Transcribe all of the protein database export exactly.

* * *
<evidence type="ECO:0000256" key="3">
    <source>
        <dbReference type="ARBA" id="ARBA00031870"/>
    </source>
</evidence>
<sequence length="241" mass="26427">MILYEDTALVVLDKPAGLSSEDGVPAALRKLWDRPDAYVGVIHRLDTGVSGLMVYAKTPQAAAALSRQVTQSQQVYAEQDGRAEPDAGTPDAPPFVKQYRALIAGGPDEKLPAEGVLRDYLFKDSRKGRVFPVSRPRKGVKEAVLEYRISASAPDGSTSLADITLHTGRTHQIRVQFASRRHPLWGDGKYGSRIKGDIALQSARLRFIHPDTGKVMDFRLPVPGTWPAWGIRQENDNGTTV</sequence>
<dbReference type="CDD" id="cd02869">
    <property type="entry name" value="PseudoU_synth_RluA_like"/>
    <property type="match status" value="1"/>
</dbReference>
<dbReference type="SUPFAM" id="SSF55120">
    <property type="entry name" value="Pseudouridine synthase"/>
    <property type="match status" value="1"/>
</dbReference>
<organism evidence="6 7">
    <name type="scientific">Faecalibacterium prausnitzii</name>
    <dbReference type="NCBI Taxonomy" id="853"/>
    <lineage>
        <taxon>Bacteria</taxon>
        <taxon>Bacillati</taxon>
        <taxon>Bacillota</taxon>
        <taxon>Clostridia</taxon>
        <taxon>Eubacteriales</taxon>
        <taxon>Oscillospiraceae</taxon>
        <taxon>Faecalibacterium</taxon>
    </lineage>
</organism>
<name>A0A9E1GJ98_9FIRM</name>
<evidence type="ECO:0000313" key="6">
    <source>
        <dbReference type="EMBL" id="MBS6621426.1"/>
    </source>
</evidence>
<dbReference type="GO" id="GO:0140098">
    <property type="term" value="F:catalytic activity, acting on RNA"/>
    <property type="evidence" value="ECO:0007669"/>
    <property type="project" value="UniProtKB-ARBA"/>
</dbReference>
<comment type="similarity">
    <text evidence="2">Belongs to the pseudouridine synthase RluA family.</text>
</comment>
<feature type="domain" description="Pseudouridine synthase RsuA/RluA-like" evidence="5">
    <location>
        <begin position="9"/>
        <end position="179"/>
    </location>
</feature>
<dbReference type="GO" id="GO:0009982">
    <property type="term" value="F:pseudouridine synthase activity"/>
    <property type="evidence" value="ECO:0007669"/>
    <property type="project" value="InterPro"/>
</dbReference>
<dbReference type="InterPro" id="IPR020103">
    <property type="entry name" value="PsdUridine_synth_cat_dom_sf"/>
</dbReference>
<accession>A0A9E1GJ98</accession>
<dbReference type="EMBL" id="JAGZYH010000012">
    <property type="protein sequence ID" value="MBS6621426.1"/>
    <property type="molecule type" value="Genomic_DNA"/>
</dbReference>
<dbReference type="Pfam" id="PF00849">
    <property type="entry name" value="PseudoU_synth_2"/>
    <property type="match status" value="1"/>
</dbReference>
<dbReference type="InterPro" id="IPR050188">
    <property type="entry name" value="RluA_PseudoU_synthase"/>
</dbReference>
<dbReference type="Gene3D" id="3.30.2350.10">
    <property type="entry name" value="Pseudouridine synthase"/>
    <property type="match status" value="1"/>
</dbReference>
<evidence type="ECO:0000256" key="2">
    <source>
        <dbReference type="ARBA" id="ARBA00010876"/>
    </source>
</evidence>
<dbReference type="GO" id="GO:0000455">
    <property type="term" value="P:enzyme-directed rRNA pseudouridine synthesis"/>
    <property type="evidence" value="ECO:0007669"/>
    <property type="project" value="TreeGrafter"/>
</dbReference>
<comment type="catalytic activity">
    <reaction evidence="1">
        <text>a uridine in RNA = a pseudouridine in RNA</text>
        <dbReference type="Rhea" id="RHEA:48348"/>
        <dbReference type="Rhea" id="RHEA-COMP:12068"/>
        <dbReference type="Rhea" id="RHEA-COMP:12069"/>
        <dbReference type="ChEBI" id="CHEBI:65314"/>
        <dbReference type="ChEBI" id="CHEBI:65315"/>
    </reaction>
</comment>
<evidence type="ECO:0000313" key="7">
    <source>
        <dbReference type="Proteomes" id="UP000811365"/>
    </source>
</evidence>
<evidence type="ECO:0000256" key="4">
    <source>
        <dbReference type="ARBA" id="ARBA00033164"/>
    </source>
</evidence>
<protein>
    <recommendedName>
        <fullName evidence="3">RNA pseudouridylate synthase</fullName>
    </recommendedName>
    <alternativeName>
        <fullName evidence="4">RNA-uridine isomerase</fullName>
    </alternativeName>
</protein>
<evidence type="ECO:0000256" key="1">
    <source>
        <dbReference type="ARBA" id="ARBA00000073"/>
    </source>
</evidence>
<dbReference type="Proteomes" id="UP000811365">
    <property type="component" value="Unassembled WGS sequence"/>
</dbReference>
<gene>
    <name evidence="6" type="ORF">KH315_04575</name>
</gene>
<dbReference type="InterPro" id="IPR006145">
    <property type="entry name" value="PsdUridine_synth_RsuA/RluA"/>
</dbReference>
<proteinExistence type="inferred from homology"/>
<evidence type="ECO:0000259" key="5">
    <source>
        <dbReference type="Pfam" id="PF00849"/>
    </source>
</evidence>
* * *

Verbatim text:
<evidence type="ECO:0000256" key="3">
    <source>
        <dbReference type="ARBA" id="ARBA00031870"/>
    </source>
</evidence>
<sequence length="241" mass="26427">MILYEDTALVVLDKPAGLSSEDGVPAALRKLWDRPDAYVGVIHRLDTGVSGLMVYAKTPQAAAALSRQVTQSQQVYAEQDGRAEPDAGTPDAPPFVKQYRALIAGGPDEKLPAEGVLRDYLFKDSRKGRVFPVSRPRKGVKEAVLEYRISASAPDGSTSLADITLHTGRTHQIRVQFASRRHPLWGDGKYGSRIKGDIALQSARLRFIHPDTGKVMDFRLPVPGTWPAWGIRQENDNGTTV</sequence>
<dbReference type="CDD" id="cd02869">
    <property type="entry name" value="PseudoU_synth_RluA_like"/>
    <property type="match status" value="1"/>
</dbReference>
<dbReference type="SUPFAM" id="SSF55120">
    <property type="entry name" value="Pseudouridine synthase"/>
    <property type="match status" value="1"/>
</dbReference>
<organism evidence="6 7">
    <name type="scientific">Faecalibacterium prausnitzii</name>
    <dbReference type="NCBI Taxonomy" id="853"/>
    <lineage>
        <taxon>Bacteria</taxon>
        <taxon>Bacillati</taxon>
        <taxon>Bacillota</taxon>
        <taxon>Clostridia</taxon>
        <taxon>Eubacteriales</taxon>
        <taxon>Oscillospiraceae</taxon>
        <taxon>Faecalibacterium</taxon>
    </lineage>
</organism>
<name>A0A9E1GJ98_9FIRM</name>
<evidence type="ECO:0000313" key="6">
    <source>
        <dbReference type="EMBL" id="MBS6621426.1"/>
    </source>
</evidence>
<dbReference type="GO" id="GO:0140098">
    <property type="term" value="F:catalytic activity, acting on RNA"/>
    <property type="evidence" value="ECO:0007669"/>
    <property type="project" value="UniProtKB-ARBA"/>
</dbReference>
<comment type="similarity">
    <text evidence="2">Belongs to the pseudouridine synthase RluA family.</text>
</comment>
<feature type="domain" description="Pseudouridine synthase RsuA/RluA-like" evidence="5">
    <location>
        <begin position="9"/>
        <end position="179"/>
    </location>
</feature>
<dbReference type="GO" id="GO:0009982">
    <property type="term" value="F:pseudouridine synthase activity"/>
    <property type="evidence" value="ECO:0007669"/>
    <property type="project" value="InterPro"/>
</dbReference>
<dbReference type="InterPro" id="IPR020103">
    <property type="entry name" value="PsdUridine_synth_cat_dom_sf"/>
</dbReference>
<accession>A0A9E1GJ98</accession>
<dbReference type="EMBL" id="JAGZYH010000012">
    <property type="protein sequence ID" value="MBS6621426.1"/>
    <property type="molecule type" value="Genomic_DNA"/>
</dbReference>
<dbReference type="Pfam" id="PF00849">
    <property type="entry name" value="PseudoU_synth_2"/>
    <property type="match status" value="1"/>
</dbReference>
<dbReference type="InterPro" id="IPR050188">
    <property type="entry name" value="RluA_PseudoU_synthase"/>
</dbReference>
<dbReference type="Gene3D" id="3.30.2350.10">
    <property type="entry name" value="Pseudouridine synthase"/>
    <property type="match status" value="1"/>
</dbReference>
<evidence type="ECO:0000256" key="2">
    <source>
        <dbReference type="ARBA" id="ARBA00010876"/>
    </source>
</evidence>
<dbReference type="GO" id="GO:0000455">
    <property type="term" value="P:enzyme-directed rRNA pseudouridine synthesis"/>
    <property type="evidence" value="ECO:0007669"/>
    <property type="project" value="TreeGrafter"/>
</dbReference>
<comment type="catalytic activity">
    <reaction evidence="1">
        <text>a uridine in RNA = a pseudouridine in RNA</text>
        <dbReference type="Rhea" id="RHEA:48348"/>
        <dbReference type="Rhea" id="RHEA-COMP:12068"/>
        <dbReference type="Rhea" id="RHEA-COMP:12069"/>
        <dbReference type="ChEBI" id="CHEBI:65314"/>
        <dbReference type="ChEBI" id="CHEBI:65315"/>
    </reaction>
</comment>
<evidence type="ECO:0000313" key="7">
    <source>
        <dbReference type="Proteomes" id="UP000811365"/>
    </source>
</evidence>
<evidence type="ECO:0000256" key="4">
    <source>
        <dbReference type="ARBA" id="ARBA00033164"/>
    </source>
</evidence>
<protein>
    <recommendedName>
        <fullName evidence="3">RNA pseudouridylate synthase</fullName>
    </recommendedName>
    <alternativeName>
        <fullName evidence="4">RNA-uridine isomerase</fullName>
    </alternativeName>
</protein>
<evidence type="ECO:0000256" key="1">
    <source>
        <dbReference type="ARBA" id="ARBA00000073"/>
    </source>
</evidence>
<dbReference type="Proteomes" id="UP000811365">
    <property type="component" value="Unassembled WGS sequence"/>
</dbReference>
<gene>
    <name evidence="6" type="ORF">KH315_04575</name>
</gene>
<dbReference type="InterPro" id="IPR006145">
    <property type="entry name" value="PsdUridine_synth_RsuA/RluA"/>
</dbReference>
<proteinExistence type="inferred from homology"/>
<evidence type="ECO:0000259" key="5">
    <source>
        <dbReference type="Pfam" id="PF00849"/>
    </source>
</evidence>